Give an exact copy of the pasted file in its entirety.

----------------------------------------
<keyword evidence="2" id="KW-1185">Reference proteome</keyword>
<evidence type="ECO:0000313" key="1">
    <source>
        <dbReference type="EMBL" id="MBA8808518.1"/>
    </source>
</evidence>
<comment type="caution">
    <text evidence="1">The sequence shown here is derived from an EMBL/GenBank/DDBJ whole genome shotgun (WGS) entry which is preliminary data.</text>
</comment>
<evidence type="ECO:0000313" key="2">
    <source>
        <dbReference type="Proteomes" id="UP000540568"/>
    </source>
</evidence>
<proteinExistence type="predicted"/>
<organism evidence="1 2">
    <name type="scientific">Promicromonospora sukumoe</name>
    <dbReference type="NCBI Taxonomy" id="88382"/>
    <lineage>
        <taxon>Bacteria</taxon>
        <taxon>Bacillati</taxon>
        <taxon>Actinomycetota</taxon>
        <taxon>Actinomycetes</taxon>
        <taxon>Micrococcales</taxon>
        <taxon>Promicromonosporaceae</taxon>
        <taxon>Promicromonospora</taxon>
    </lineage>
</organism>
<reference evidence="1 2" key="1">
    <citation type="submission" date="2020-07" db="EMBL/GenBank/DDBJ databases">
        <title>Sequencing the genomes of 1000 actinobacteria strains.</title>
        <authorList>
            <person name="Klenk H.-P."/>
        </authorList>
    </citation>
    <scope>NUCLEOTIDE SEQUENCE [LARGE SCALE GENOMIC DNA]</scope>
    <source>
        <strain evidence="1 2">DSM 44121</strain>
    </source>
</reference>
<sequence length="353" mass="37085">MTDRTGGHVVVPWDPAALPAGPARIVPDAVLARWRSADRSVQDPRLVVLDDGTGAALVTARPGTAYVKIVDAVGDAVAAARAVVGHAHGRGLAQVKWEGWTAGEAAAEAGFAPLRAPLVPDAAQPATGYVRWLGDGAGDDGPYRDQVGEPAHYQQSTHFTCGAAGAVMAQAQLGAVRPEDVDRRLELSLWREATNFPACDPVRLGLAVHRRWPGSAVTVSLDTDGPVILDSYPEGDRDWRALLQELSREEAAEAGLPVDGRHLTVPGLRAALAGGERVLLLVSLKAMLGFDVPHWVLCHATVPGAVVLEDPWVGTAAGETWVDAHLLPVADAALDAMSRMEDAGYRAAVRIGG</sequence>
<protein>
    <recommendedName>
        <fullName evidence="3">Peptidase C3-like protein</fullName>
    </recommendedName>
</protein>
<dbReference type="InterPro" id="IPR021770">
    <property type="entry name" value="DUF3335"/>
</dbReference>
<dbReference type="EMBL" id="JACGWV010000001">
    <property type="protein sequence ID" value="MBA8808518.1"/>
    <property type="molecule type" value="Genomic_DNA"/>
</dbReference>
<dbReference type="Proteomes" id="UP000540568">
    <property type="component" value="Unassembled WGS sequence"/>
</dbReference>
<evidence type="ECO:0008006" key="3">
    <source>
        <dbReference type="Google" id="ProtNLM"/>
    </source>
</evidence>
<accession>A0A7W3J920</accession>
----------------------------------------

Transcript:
<keyword evidence="2" id="KW-1185">Reference proteome</keyword>
<evidence type="ECO:0000313" key="1">
    <source>
        <dbReference type="EMBL" id="MBA8808518.1"/>
    </source>
</evidence>
<comment type="caution">
    <text evidence="1">The sequence shown here is derived from an EMBL/GenBank/DDBJ whole genome shotgun (WGS) entry which is preliminary data.</text>
</comment>
<evidence type="ECO:0000313" key="2">
    <source>
        <dbReference type="Proteomes" id="UP000540568"/>
    </source>
</evidence>
<proteinExistence type="predicted"/>
<organism evidence="1 2">
    <name type="scientific">Promicromonospora sukumoe</name>
    <dbReference type="NCBI Taxonomy" id="88382"/>
    <lineage>
        <taxon>Bacteria</taxon>
        <taxon>Bacillati</taxon>
        <taxon>Actinomycetota</taxon>
        <taxon>Actinomycetes</taxon>
        <taxon>Micrococcales</taxon>
        <taxon>Promicromonosporaceae</taxon>
        <taxon>Promicromonospora</taxon>
    </lineage>
</organism>
<reference evidence="1 2" key="1">
    <citation type="submission" date="2020-07" db="EMBL/GenBank/DDBJ databases">
        <title>Sequencing the genomes of 1000 actinobacteria strains.</title>
        <authorList>
            <person name="Klenk H.-P."/>
        </authorList>
    </citation>
    <scope>NUCLEOTIDE SEQUENCE [LARGE SCALE GENOMIC DNA]</scope>
    <source>
        <strain evidence="1 2">DSM 44121</strain>
    </source>
</reference>
<sequence length="353" mass="37085">MTDRTGGHVVVPWDPAALPAGPARIVPDAVLARWRSADRSVQDPRLVVLDDGTGAALVTARPGTAYVKIVDAVGDAVAAARAVVGHAHGRGLAQVKWEGWTAGEAAAEAGFAPLRAPLVPDAAQPATGYVRWLGDGAGDDGPYRDQVGEPAHYQQSTHFTCGAAGAVMAQAQLGAVRPEDVDRRLELSLWREATNFPACDPVRLGLAVHRRWPGSAVTVSLDTDGPVILDSYPEGDRDWRALLQELSREEAAEAGLPVDGRHLTVPGLRAALAGGERVLLLVSLKAMLGFDVPHWVLCHATVPGAVVLEDPWVGTAAGETWVDAHLLPVADAALDAMSRMEDAGYRAAVRIGG</sequence>
<protein>
    <recommendedName>
        <fullName evidence="3">Peptidase C3-like protein</fullName>
    </recommendedName>
</protein>
<dbReference type="InterPro" id="IPR021770">
    <property type="entry name" value="DUF3335"/>
</dbReference>
<dbReference type="EMBL" id="JACGWV010000001">
    <property type="protein sequence ID" value="MBA8808518.1"/>
    <property type="molecule type" value="Genomic_DNA"/>
</dbReference>
<dbReference type="Proteomes" id="UP000540568">
    <property type="component" value="Unassembled WGS sequence"/>
</dbReference>
<evidence type="ECO:0008006" key="3">
    <source>
        <dbReference type="Google" id="ProtNLM"/>
    </source>
</evidence>
<accession>A0A7W3J920</accession>